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Underride truck accidents are among the most dangerous types of road incidents. In these accidents, a smaller vehicle slides under a larger truck, often resulting in life-threatening injuries to those in the underriding car.

The physical recovery from such an accident is often lengthy and incredibly expensive – and the financial recovery can be all but impossible without the help of a Hammond truck accident lawyer.

They can help you file an underride accident claim and seek fair compensation for the harm you suffered.

What Is an Underride Accident?

Underride AccidentsAn underride accident is a specific type of truck accident that involves a smaller vehicle sliding under a truck or trailer. This accident usually occurs when a car hits the back or side of a truck, such as when the truck abruptly stops or changes lanes. These accidents are particularly dangerous because the bottom edge of the truck often crushes or shears off the top or front of the car as it goes under, seriously injuring or even killing the people in the car.

In underride accidents, the smaller vehicle’s safety features, like airbags and seat belts, often fail to protect the occupants effectively. This is because most car safety mechanisms are there to absorb impacts at the level of the car’s bumper, not at the higher level of a truck’s trailer.

When a car slides under a truck, the impact bypasses these safety features, directly hitting the car’s passenger compartment.

There are two main types of underride accidents: side underride and rear underride. A side underride crash happens when a car slides under the side of a trailer. This can occur if a truck crosses or turns onto a road and a car hits the side of its trailer.

A rear underride crash happens when a car crashes into the back of a truck or trailer. This can occur when a truck suddenly stops, slows down, or starts backing up, and the car’s driver doesn’t have enough time to react.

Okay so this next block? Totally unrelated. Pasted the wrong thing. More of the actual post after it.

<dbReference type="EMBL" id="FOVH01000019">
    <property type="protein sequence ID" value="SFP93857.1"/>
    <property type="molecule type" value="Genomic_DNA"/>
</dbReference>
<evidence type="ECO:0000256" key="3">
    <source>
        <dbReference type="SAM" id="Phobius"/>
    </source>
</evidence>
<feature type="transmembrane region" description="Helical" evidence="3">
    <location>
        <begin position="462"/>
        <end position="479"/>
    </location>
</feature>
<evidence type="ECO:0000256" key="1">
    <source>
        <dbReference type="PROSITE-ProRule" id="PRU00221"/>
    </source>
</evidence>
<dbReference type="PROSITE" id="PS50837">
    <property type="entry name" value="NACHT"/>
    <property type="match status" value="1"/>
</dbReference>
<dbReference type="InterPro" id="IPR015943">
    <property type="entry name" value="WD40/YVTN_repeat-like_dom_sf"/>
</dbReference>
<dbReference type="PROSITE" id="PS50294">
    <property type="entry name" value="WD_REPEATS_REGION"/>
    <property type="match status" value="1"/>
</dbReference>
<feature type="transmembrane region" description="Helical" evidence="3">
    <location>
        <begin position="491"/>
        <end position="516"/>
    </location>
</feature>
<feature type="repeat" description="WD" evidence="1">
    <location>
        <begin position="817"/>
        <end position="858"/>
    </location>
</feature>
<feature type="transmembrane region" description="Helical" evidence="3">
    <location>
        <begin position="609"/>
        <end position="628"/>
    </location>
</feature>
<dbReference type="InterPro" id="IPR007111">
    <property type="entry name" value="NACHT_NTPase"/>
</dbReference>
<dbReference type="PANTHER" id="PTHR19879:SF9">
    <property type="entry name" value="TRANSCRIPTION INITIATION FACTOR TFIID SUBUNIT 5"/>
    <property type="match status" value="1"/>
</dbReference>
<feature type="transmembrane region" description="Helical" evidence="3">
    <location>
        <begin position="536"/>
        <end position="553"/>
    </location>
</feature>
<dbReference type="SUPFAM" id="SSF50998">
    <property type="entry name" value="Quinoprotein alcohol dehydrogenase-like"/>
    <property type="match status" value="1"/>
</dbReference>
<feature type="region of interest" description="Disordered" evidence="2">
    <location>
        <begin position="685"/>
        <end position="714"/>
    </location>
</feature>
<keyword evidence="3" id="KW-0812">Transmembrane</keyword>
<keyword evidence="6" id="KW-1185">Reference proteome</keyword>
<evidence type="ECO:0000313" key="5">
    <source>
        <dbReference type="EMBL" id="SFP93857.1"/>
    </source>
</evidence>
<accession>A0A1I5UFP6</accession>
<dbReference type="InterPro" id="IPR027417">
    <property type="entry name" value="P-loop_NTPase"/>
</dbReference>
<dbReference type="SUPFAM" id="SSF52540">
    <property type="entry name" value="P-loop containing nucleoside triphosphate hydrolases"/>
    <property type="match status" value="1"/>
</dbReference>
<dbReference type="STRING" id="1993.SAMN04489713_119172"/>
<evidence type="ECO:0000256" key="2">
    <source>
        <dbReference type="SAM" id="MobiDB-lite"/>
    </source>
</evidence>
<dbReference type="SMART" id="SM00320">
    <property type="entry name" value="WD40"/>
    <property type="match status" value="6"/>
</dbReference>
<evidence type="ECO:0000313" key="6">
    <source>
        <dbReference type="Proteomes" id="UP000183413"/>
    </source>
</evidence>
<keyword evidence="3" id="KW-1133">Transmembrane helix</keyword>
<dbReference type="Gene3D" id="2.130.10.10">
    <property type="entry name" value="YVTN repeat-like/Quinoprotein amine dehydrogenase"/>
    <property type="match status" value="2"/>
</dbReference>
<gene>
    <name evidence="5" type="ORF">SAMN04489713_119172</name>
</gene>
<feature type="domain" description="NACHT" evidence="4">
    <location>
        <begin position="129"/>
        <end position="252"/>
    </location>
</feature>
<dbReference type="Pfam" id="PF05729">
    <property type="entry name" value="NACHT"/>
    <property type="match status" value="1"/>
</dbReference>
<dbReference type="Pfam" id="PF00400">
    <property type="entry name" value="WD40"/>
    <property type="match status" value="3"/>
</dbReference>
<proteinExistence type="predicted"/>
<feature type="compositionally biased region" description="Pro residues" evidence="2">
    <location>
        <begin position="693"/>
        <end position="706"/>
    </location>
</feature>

Why Are Underride Accidents So Dangerous?

Several factors make underride accidents more dangerous than other truck accidents, such as the risk of:

Bypassing Vehicle Safety Features

When a car slides underneath a truck in an underride accident, safety measures like crumple zones, airbags, and seat belts often become ineffective. Engineers design these features to absorb the impact at the car’s level, not at the level of the truck’s body. As a result, the main force of the collision directly hits the passenger area.

Passenger Compartment Intrusion

The intrusion of a truck into a car’s passenger compartment during an underride accident is particularly dangerous. This can occur when the lower height of the car allows the truck to penetrate into the space where the passengers sit.

The structural breach can lead to catastrophic injuries, as it compromises the rigid protective barrier of the car’s frame, which can then crumple onto the passengers within.

Severe Head and Neck Injuries

The nature of underride accidents puts passengers at a higher risk for head and neck injuries. In a typical car crash, the lower part of the vehicle absorbs much of the impact, protecting the passengers’ upper bodies.

In an underride crash, the point of impact shifts to the upper part of the car, often at the level of the windshield or roof. This shift exposes the head and neck to the impact force and potentially life-threatening injuries.